Here we take a quick look at a story by one of my favorite weird fiction authors: Abraham Merritt, who went by A. Merritt in most of his printed work. The story in question is “The People of the Pit,” which first appeared in the All-Story Weekly Magazine in January of 1918; it can be read here. I happened across a reprint that appeared in the first Amazing Stories Annual, published in 1927.

A. Merritt would regularly include invisibility in his fiction. In his 1923 The Face in the Abyss, he introduced invisible winged serpents that effectively had cloaking devices to make themselves invisible. In his 1932 Dwellers in the Mirage he introduced an entire invisible city hidden in a valley protected by a mirage.

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Invisible One, by Neil R. Jones

Starting to get exhausted by all these invisibility posts! But I’m going for 30 straight days of blogging, then I’ll rest.

The scene:

In her Ohio home on the outskirts of the 26th Century metropolis of Cincinnati, Moira Presby softly hummed a current air and eagerly awaited the return of her husband who had been called away suddenly that evening on promising business. She was as happy as people of the earth were expected to be happy under the joint rule of the Durna Rangue, a semi-scientific cult, and the space pirates.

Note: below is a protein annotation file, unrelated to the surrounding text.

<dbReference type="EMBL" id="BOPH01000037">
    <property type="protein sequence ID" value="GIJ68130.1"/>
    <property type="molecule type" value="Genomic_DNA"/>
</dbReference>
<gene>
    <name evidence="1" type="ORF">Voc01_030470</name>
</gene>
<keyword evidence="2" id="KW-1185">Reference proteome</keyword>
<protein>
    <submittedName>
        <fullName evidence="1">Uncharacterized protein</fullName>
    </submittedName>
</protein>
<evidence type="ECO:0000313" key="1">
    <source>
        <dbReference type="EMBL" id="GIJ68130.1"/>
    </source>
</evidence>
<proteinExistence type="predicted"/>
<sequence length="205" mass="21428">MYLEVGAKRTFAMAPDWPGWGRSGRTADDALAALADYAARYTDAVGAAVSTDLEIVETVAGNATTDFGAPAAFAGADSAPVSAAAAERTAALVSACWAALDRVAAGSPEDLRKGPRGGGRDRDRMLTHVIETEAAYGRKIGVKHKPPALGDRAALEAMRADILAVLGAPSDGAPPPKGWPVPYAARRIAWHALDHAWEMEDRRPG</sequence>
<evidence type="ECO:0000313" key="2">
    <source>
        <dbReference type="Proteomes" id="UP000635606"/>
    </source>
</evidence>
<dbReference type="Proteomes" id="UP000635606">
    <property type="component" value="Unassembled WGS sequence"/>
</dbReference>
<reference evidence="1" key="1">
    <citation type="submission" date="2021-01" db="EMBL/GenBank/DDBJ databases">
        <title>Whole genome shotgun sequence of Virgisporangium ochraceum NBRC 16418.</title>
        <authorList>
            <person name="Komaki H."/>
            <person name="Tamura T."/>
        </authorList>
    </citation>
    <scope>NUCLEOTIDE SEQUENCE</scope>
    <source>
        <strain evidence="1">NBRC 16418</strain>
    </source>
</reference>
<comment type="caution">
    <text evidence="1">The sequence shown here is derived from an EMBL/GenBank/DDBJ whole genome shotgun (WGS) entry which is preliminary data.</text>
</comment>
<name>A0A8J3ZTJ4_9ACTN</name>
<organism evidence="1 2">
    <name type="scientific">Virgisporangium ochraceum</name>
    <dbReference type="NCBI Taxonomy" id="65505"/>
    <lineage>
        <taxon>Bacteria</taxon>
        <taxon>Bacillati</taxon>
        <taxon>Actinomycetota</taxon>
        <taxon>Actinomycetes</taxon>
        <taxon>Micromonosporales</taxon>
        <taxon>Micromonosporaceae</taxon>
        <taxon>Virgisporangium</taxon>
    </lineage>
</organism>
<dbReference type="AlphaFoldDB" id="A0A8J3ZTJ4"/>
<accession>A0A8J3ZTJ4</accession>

Okay, so in the future the Earth is being ruled by a semi-scientific cult, and… space pirates???

I must admit that this introduction, which explains how the cultists joined with space pirates to take over the Earth and keep out the “Interplanetary Guard,” did not leave me optimistic about the quality of “Invisible One” by Neil R. Jones, which appeared in the September 1940 issue of Super Science Stories.

However, I ended up being pleasantly surprised! Though it is by no means a classic of the genre, it is an intriguing “invisibility caper” that had enough cleverness to it to keep me reading.

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Invisible Men of Mars, by Edgar Rice Burroughs

Nearing the end of my run of posts about invisibility in fiction! Be sure to look out for my book on the history of invisibility physics next year!